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UBC Theses and Dissertations

Downstream migratory behavior of sockeye salmon fry, with particular reference to predation Delaney, Peter Wayne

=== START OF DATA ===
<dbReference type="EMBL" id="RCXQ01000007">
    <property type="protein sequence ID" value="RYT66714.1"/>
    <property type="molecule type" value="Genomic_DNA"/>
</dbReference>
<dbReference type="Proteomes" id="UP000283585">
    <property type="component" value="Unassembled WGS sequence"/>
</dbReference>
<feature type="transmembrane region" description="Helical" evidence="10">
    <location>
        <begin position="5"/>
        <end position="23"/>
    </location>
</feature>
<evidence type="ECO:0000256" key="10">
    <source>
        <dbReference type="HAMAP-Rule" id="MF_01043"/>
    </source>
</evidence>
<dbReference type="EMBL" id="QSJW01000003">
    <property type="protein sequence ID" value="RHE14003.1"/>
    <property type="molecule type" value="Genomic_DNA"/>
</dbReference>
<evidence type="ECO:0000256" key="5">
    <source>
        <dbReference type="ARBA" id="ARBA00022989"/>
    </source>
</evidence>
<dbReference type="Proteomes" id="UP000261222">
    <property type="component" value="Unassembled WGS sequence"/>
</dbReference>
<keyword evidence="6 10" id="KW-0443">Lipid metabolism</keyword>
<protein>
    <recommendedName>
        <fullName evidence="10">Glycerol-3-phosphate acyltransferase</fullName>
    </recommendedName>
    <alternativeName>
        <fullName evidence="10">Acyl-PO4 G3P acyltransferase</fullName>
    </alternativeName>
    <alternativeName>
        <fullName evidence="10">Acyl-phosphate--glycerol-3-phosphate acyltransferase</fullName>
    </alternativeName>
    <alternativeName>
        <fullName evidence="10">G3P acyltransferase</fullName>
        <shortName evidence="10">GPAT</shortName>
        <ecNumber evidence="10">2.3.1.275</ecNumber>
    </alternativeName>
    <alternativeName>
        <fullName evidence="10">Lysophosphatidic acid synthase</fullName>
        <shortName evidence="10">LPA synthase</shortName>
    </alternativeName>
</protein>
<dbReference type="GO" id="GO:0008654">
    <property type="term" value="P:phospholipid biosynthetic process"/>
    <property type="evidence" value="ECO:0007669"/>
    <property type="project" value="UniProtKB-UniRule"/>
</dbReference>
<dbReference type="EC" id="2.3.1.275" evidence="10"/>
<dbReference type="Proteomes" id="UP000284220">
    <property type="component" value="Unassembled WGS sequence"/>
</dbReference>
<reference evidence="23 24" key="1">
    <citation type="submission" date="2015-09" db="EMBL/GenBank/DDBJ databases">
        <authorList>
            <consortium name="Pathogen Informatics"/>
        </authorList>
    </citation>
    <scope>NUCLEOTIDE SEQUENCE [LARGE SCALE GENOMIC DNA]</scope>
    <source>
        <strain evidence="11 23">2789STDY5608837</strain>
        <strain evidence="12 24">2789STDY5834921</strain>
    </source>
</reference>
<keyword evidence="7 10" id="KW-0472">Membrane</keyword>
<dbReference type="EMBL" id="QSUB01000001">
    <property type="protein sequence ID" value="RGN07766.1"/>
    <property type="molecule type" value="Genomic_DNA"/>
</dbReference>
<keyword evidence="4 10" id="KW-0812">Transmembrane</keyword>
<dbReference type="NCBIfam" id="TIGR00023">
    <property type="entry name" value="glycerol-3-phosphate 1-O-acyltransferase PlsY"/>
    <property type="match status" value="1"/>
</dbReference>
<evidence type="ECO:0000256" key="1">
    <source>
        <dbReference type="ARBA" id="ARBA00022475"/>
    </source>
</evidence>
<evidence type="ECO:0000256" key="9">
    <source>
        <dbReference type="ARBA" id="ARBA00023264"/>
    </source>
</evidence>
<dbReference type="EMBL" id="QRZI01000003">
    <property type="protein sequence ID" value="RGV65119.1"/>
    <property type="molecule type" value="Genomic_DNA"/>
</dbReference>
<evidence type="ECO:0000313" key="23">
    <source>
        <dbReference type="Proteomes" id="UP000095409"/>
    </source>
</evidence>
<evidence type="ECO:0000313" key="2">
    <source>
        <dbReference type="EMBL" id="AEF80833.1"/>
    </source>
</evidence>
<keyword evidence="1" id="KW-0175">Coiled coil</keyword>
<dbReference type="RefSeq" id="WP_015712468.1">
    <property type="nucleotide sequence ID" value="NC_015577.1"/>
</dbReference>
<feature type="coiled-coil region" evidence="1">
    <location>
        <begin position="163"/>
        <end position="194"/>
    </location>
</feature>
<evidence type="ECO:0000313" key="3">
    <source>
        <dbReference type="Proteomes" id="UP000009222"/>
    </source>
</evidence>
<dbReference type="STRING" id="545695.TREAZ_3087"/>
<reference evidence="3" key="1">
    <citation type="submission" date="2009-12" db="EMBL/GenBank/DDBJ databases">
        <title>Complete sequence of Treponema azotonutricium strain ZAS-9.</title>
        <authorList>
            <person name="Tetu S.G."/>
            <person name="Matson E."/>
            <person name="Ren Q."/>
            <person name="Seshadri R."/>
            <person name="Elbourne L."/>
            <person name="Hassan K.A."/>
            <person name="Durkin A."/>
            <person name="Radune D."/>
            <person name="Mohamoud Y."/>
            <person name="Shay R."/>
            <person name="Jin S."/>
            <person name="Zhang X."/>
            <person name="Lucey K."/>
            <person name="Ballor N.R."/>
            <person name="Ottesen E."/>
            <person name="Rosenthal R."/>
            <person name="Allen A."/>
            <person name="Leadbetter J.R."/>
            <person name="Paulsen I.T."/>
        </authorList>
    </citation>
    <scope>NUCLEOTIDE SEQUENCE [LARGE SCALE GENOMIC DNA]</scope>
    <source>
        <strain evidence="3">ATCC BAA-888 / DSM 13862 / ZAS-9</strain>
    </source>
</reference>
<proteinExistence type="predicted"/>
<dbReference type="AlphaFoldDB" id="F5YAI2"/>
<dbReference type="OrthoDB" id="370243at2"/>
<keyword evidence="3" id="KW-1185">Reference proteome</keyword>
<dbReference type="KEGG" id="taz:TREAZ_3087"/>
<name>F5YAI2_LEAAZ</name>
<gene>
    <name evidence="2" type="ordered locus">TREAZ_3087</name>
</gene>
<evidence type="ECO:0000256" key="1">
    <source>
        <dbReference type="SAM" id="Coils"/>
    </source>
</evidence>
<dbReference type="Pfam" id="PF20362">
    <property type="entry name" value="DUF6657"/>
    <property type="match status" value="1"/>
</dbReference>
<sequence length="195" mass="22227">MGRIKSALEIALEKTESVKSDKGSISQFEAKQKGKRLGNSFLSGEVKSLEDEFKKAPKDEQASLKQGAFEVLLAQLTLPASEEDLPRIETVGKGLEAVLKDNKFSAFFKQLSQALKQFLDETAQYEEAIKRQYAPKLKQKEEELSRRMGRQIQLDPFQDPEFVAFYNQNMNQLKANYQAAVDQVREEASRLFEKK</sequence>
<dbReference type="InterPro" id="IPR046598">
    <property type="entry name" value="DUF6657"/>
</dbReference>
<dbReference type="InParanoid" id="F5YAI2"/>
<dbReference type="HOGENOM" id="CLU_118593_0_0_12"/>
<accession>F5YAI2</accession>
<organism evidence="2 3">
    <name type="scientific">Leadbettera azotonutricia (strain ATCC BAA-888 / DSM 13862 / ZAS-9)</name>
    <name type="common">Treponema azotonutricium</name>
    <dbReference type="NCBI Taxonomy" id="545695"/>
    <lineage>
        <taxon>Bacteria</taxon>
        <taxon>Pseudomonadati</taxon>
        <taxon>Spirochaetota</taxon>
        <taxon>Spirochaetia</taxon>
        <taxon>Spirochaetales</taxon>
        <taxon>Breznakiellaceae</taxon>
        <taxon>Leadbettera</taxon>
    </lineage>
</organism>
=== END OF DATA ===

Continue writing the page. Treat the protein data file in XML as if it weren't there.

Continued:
Various aspects of downstream migratory behavior of sockeye salmon fry (pncorhynchus nerka) were examined in a series of field and laboratory experiments. The field work at the Department of tie Environment (Fisheries and Marine Service) Fulton Eiver spawning channels, Babine Lake, British Columbia, was concerned with the predation by rainbow trout (Salmo gairdneri) and whitefish (Prosopium williamsoni) on sockeye fry with various kinds of prior experience. The laboratory studies focused on the effects of exposure to light on the behavior of emerging and recently emerged fry. The results showed that : (1) the number of fry moving downstream varies throughout the nightly migration period; (2) the presence cf predators modifies the movement pattern of migrating fry, such that the fry tend to move downstream over a more concentrated time period; (3) fry response to predators tends not to be predator-specific, migrating fry respond similarly to different species of predators; (4) emergent fry are not all similar in their migratory behavior, some tend to migrate rapidly (fast migrants), while others migrate at a slower rate (slow migrants); (5) generally fry with prior experience to predators displayed different migratory behavior compared to fast and slow migrants; and (6) subjecting newly-emerged fry to increasing time periods of light treatment and fry densities, alters behavior patterns. It is concluded that fry commencing downstream movement are not all similar in their migratory behavior. Begardless of the basis for the behavioral difference between fast and slow migrants, the presence of predators modifies and enhances downstream movement. Further, subjecting premigratory fry to light, alters downstream movement and behavioral interactions between fry.

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